SENATE BILL REPORT
This analysis was prepared by non-partisan legislative staff for the use of legislative members in their deliberations. This analysis is not a part of the legislation nor does it constitute a statement of legislative intent.
As of January 30, 2017
Title: An act relating to requiring long-term care workers to be trained to recognize hearing loss.
Brief Description: Requiring long-term care workers to be trained to recognize hearing loss.
Sponsors: Senators Bailey, Keiser, Palumbo and Conway.
Committee Activity: Health Care: 1/26/17.
SENATE COMMITTEE ON HEALTH CARE
Staff: Kathleen Buchli (786-7488)
Background: A long-term care worker is any person who provides paid, hands-on personal care services for the elderly or persons with disabilities. The term includes individual providers of home care services, direct care workers employed by home care agencies, providers of home care services to people with developmental disabilities, direct care workers in assisted-living facilities and adult family homes, and respite care providers. The term does not include employees of nursing homes, hospitals, acute care settings, residential habilitation centers, hospice agencies, adult day care centers, and adult day health centers. The term also excludes people who are not paid by the state, any private agency, or facility licensed by the state to provide personal care services.
Long-term care workers must meet statutory training requirements within 120 days of being hired. These training requirements include 75 hours of entry-level training that must include:
two hours of orientation training regarding their caregiver role;
three hours of safety training, including basic safety precautions, emergency procedures and infection control;
seventy hours of long-term care basic training, including training relating to core competencies and population specific competencies.
Summary of Bill: The 70 hours of long-term care basic training must include training relating to identification of hearing loss in a client and how to seek assistance if hearing loss is suspected.
Fiscal Note: Available.
Creates Committee/Commission/Task Force that includes Legislative members: No.
Effective Date: Ninety days after adjournment of session in which bill is passed.
Staff Summary of Public Testimony: PRO: People who are experiencing hearing loss give signs to others that can be recognized as possible hearing loss. People who cannot hear become non-communicative and isolated, it leads to their underlying medical conditions becoming worse and is detrimental to them. Long-term care workers need to recognize when their patients can't hear. As we age, hearing loss increases; this is a public health problem. Seniors are more productive if they can hear. It is essential that long-term care workers be trained to recognize hearing loss and to ensure that the needs of the patient are being met by the services they receive. Long-term care workers help people to age in place which is the preferred place for people and which saves the state money. The long-term care worker is a communication partner with the senior; additional education will help them to hear and will increase quality of life. Communication tips for long-term care workers need to be added so that people know that things like shouting at people with hearing loss does not help. They also need to learn that listening with hearing loss is exhausting. Hearing loss is embarrassing to people and they tend to act like they know what is going on when they really are becoming more isolated. Hardly any training provided now addresses hearing loss.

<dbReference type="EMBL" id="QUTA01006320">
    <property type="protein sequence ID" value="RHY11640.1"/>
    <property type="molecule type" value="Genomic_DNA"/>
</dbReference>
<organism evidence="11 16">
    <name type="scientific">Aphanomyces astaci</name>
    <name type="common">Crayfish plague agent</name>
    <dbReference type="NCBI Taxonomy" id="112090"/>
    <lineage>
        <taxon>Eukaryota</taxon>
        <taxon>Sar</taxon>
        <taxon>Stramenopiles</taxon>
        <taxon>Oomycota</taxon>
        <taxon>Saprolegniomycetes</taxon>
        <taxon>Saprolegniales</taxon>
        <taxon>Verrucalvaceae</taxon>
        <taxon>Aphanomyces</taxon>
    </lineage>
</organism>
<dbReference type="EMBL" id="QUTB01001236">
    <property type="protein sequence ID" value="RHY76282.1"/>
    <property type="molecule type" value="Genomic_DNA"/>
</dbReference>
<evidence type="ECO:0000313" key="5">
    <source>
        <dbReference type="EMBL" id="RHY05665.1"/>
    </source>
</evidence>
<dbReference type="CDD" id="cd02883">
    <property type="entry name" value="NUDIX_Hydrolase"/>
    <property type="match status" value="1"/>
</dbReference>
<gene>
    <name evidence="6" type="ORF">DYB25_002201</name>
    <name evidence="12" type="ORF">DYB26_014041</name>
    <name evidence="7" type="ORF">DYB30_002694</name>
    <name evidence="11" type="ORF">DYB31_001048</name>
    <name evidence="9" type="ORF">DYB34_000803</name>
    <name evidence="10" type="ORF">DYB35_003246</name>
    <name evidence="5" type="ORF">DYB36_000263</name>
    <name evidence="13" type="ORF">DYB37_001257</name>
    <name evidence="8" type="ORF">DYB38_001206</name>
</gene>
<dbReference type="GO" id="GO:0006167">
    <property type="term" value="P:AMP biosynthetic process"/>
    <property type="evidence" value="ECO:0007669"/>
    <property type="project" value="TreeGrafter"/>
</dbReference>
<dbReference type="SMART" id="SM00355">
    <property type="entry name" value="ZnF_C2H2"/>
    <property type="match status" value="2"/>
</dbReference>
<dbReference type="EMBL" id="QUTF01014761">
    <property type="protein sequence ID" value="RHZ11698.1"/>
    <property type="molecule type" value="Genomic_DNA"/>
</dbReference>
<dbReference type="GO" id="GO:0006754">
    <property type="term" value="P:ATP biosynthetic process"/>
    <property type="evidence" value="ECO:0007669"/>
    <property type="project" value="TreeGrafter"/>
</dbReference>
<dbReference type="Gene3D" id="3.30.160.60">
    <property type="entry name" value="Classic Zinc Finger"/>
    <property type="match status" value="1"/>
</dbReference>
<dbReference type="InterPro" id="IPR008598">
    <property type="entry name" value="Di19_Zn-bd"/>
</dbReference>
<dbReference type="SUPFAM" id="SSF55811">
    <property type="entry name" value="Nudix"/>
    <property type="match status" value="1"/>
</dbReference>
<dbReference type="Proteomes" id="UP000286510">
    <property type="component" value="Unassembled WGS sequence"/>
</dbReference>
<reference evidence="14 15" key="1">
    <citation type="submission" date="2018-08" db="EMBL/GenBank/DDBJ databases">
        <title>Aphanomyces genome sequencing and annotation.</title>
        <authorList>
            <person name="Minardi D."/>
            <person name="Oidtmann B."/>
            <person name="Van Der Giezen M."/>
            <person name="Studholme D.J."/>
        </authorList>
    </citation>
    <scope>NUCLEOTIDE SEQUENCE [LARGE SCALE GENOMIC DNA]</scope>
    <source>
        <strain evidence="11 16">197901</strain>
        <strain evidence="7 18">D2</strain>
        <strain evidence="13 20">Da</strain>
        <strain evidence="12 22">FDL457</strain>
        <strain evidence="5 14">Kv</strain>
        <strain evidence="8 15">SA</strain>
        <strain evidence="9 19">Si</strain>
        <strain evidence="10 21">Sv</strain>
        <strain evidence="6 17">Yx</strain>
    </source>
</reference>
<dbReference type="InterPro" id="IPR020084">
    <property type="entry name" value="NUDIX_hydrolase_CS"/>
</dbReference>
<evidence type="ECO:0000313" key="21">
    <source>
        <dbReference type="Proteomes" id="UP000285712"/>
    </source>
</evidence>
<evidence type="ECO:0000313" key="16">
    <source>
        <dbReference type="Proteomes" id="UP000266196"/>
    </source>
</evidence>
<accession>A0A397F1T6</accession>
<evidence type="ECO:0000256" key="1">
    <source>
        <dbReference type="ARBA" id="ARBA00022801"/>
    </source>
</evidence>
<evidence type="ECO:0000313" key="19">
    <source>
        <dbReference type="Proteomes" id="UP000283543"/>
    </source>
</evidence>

CON: The WACs contain six pages of training that long-term care workers must take before they may provide care. Some of the training addresses recognizing cognitive changes. This should be addressed through the current training.
OTHER: Hearing loss is a broad problem and people need resources so they do not go without treatment. Long-term care workers are not physicians and they cannot be expected to notice or diagnose hearing loss. Putting this in the existing training may water down the training program that is currently in place. This could be added as a continuing education course and not as a basic training requirement.
Persons Testifying: PRO: Senator Barbara Bailey, Prime Sponsor; Cynthia Stewart, citizen; Kelly Tremblay, Hearing Loss Association of America (HLAA); Diana Thompson, HLAA; Christine Seymour, CS-DHHRS. CON: David Knutson, Washington Health Care Association. OTHER: Demas Nesterenko, SEIU775.
Persons Signed In To Testify But Not Testifying: No one.